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Jolt Awards 2013: The Best Programmer Libraries

, March 26, 2013 The best programmer libraries of the past year
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Jolt Awards 2013: The Best Programmer Libraries

The world of add-on libraries is dominated by vendors of Windows controls, due in large part to the way that Microsoft has encouraged that market segment to grow. By encourage, I mean Microsoft has not directly competed with the vendors there. Unlike libraries in other ecosystems (notably Java), there is an expectation that developers will pay for this functionality, rather than rely on free, open-source alternatives. This dynamic has enabled some vendors to hire large contingents of developers to add new controls, expand the platforms they operate on, and refine their existing products. The results of their efforts show in the quality, but especially the breadth, of the offerings in this year's Jolt Awards for Libraries.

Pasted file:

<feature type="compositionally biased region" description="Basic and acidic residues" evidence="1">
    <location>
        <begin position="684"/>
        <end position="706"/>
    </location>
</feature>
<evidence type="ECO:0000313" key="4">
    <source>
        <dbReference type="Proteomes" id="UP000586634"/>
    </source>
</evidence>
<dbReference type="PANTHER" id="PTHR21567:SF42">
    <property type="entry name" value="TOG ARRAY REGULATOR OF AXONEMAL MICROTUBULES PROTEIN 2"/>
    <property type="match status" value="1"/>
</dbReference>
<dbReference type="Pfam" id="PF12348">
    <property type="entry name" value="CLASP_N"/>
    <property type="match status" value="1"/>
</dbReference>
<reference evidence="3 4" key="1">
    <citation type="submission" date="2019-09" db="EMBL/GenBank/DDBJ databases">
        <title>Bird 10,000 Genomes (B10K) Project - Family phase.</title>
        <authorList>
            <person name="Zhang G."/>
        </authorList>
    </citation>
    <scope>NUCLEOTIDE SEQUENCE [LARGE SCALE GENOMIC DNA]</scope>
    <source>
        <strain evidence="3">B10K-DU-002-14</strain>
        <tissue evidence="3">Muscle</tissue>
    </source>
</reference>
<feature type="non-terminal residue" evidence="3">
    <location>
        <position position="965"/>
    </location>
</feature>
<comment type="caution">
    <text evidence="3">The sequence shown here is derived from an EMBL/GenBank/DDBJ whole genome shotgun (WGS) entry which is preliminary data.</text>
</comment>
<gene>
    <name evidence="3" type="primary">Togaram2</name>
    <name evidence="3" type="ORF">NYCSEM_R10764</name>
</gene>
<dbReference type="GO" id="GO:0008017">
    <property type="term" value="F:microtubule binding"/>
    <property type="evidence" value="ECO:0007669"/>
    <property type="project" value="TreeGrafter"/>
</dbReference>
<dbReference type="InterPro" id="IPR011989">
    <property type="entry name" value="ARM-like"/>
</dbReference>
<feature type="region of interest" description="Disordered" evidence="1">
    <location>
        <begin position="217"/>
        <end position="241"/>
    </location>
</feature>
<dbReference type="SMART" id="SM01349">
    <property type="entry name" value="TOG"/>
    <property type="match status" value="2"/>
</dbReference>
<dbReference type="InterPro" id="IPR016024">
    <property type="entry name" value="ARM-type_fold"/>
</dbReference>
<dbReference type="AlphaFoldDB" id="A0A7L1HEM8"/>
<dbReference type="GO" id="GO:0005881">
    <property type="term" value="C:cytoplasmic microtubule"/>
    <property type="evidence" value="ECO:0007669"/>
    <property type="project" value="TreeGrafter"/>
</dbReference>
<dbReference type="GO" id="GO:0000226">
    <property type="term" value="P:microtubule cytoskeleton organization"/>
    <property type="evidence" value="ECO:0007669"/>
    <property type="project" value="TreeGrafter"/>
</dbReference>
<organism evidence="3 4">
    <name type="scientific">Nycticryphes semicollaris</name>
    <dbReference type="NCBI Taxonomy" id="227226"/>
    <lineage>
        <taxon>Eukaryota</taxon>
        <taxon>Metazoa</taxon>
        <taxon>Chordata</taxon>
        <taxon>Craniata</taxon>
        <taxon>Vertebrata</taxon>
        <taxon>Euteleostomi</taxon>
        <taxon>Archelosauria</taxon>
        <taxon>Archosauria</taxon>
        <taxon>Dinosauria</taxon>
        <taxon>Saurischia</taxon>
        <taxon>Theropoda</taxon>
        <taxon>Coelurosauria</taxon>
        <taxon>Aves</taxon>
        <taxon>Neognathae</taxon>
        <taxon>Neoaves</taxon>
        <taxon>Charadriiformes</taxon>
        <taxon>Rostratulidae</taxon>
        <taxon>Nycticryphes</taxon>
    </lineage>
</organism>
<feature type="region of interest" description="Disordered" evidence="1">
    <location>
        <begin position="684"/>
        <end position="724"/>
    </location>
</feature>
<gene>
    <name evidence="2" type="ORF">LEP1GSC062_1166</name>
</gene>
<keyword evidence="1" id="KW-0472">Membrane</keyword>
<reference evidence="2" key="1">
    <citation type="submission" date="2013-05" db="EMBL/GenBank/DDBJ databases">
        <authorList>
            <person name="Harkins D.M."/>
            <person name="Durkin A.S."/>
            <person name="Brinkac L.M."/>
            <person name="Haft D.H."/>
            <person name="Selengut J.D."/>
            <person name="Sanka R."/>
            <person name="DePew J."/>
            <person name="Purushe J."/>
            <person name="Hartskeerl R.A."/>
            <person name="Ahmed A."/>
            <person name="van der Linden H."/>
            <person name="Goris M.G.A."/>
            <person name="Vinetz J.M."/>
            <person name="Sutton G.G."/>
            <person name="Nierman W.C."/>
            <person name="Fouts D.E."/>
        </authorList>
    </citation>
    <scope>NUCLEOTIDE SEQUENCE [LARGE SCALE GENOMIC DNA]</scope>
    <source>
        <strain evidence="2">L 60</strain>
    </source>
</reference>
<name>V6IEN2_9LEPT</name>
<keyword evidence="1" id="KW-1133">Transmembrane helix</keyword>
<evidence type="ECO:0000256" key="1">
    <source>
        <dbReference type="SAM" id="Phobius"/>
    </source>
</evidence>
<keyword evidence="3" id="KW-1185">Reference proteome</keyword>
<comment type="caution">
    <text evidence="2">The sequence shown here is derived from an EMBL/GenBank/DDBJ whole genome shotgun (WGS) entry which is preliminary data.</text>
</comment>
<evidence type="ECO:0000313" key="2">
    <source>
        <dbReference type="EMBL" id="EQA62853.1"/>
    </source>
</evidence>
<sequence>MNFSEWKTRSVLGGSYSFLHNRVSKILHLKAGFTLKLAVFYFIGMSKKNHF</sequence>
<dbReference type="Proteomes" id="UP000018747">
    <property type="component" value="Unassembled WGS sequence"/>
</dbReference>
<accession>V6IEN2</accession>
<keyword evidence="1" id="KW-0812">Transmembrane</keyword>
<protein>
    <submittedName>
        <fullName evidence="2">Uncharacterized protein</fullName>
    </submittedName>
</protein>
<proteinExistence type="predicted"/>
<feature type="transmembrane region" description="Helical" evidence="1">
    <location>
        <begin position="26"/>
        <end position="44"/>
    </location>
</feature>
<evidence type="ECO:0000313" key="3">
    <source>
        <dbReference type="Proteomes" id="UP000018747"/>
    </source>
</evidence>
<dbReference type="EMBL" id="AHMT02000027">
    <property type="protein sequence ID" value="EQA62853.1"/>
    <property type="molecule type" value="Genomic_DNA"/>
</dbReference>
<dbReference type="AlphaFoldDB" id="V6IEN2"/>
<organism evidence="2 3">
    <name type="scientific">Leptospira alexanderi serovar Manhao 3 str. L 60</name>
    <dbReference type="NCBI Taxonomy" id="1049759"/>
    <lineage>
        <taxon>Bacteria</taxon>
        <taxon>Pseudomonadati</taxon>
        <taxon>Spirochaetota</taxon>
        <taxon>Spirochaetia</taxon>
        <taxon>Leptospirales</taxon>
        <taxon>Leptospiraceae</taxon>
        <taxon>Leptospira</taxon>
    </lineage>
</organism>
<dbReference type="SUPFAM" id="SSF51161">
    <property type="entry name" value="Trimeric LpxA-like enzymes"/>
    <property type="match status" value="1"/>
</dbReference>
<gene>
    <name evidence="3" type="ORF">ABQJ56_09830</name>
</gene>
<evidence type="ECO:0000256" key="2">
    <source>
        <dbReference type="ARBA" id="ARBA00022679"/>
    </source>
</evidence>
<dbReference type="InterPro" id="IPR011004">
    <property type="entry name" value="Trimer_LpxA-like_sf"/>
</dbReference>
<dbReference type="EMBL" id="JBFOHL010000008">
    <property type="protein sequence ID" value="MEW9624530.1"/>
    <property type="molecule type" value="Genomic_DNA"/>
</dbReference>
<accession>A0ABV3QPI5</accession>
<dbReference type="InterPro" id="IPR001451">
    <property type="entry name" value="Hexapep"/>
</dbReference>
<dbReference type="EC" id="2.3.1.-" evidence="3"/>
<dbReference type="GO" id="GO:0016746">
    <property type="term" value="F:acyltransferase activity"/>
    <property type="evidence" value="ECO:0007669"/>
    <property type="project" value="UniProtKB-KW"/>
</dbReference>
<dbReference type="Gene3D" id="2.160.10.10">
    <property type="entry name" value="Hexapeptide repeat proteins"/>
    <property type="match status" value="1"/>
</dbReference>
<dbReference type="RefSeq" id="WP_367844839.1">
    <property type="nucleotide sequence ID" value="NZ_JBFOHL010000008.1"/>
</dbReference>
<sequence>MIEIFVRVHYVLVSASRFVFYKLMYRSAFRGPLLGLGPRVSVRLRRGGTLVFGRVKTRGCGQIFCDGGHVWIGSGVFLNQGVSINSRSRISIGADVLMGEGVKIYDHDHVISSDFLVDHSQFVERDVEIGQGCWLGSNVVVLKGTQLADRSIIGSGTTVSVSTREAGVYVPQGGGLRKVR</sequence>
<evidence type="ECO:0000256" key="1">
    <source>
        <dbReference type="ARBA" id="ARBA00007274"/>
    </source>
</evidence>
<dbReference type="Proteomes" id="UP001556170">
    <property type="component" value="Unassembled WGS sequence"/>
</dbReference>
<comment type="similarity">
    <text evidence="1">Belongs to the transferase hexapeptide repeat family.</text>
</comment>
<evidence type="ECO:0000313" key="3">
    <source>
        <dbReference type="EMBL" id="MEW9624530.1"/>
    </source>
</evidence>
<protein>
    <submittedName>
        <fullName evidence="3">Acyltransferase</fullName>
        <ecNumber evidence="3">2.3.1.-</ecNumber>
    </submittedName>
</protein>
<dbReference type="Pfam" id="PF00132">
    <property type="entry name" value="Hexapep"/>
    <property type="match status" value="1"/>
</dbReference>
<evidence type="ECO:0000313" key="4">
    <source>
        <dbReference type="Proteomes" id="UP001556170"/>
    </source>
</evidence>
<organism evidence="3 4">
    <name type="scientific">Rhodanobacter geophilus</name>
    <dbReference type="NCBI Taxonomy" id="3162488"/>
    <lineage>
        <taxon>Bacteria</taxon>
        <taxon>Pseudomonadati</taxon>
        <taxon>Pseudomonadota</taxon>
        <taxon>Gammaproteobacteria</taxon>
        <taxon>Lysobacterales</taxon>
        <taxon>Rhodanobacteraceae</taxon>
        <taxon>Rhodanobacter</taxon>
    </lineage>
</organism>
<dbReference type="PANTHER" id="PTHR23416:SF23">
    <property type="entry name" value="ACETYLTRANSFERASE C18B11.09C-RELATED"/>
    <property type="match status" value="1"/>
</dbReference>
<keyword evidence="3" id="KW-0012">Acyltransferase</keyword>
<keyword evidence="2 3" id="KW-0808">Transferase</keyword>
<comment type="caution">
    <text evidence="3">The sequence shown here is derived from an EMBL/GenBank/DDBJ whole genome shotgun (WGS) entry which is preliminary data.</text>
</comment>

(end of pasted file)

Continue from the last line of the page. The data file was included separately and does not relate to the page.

The judges evaluated the 30+ nominees and chose six finalists, which they then looked at in great depth. Their votes ranked these six products as follows: three finalists, two winners of the Productivity Award, and one winner of the Jolt Award. They are presented in that order here. It is important to note that in this category in particular, the offerings are so feature-laden and well-implemented that the competition was extremely close. Had any one judge changed his ballot even slightly, the winners would be in a very different order. Consequently, it's worth looking at all relevant products among these six when performing an evaluation.

The judges in this category were: Mike Riley, Gary Evans, Robert del Rossi, Scott Ambler, David Dossot, and me, Andrew Binstock.

Before we get to the winners, Dr. Dobb's would like to thank our Jolt sponsors: Rackspace for providing virtual machines for testing, and Safari Books Online for providing online access to innumerable texts and resources that helped us look up items we needed to check on.

To the envelopes, then...

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